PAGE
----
A key challenge in perioperative care is to reduce postoperative morbidity.1 Patients who develop postoperative pulmonary complications but survive to leave hospital, typically have reduced functional independence and shortened long-term survival.2 Mechanical ventilation is an example of how we might shift from treatment to prevention of postoperative complications. Stimulated by findings in patients with acute respiratory distress syndrome, a multicentre randomised trial (IMPROVE) of intraoperative lungprotective ventilation was undertaken, using a strategy that consisted of a low tidal volume, moderate positive end-expiratory pressure of 6–8 cm H2O, and repeated recruitment manoeuvres.3 Improved postoperative outcomes were recorded with protective ventilation compared with non-protective ventilation. In The Lancet, the PROVE (PROtective VEntilation) Network Investigators now report results of an international multicentre trial (PROVHILO)4 of 900 patients at risk for postoperative pulmonary complications who were planned for open abdominal surgery. The researchers randomly assigned patients to a strategy of low tidal volume ventilation (8 mL per kg predicted bodyweight) and either low positive end-expiratory pressure (≤2 cm H2O without recruitment manoeuvres [lower PEEP group]) or high positive end-expiratory pressure (12 cm H2O plus recruitment manoeuvres [higher PEEP group]). The primary outcome (a composite of postoperative pulmonary complications occurring within the first 5 postoperative days) was reported in 174 (40%) of 445 patients in the higher PEEP group and 172 (39%) of 449 patients in the lower PEEP group (relative risk 1·01; 95% CI 0·86–1·20). Compared with the lower PEEP strategy, the higher PEEP approach resulted in more frequent intraoperative haemodynamic instability (systolic arterial pressure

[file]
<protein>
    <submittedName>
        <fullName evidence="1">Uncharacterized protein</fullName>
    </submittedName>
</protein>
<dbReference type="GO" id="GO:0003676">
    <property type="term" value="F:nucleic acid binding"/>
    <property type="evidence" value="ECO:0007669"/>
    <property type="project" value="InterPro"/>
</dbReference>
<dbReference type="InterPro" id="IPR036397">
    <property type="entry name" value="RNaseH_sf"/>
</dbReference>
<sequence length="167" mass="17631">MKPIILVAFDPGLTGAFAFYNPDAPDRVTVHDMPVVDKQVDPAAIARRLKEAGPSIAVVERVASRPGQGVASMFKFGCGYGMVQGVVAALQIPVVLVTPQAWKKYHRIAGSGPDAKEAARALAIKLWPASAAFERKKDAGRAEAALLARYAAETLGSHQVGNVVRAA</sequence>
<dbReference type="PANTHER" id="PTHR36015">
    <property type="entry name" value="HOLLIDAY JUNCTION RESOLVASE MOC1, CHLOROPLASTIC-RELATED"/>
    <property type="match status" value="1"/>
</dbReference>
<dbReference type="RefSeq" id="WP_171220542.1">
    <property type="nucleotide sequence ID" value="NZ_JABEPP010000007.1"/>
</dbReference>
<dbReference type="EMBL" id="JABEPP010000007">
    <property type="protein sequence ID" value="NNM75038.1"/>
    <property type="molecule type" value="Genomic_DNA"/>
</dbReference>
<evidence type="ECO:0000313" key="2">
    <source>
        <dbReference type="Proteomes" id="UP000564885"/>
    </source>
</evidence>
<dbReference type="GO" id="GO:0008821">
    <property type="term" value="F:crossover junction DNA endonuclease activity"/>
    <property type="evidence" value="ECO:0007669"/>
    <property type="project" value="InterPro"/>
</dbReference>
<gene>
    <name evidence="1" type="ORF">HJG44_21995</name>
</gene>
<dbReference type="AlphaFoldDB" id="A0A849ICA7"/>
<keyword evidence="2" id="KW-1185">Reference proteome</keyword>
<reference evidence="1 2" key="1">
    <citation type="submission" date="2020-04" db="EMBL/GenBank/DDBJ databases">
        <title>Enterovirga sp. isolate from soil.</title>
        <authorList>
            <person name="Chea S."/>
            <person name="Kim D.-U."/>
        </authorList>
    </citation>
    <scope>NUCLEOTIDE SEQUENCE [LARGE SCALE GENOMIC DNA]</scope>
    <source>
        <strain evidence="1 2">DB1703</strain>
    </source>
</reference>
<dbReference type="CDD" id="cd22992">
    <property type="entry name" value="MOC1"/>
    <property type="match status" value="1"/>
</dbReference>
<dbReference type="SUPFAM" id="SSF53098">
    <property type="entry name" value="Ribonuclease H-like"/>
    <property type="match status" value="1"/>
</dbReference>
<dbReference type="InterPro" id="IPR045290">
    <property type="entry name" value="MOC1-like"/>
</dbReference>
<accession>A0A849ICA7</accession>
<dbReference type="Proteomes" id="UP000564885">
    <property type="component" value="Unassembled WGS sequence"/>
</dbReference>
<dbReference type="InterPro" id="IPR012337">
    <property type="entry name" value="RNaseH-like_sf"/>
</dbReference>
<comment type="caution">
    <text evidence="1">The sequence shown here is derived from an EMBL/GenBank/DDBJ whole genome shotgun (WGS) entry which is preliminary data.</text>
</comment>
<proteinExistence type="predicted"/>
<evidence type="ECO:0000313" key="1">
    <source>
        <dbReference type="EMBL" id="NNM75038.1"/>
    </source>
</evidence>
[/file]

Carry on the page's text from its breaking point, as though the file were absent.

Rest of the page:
Positive end-expiratory pressure in surgery: good or bad?

Positive end-expiratory pressure in surgery: good or bad? - PDF Download Free
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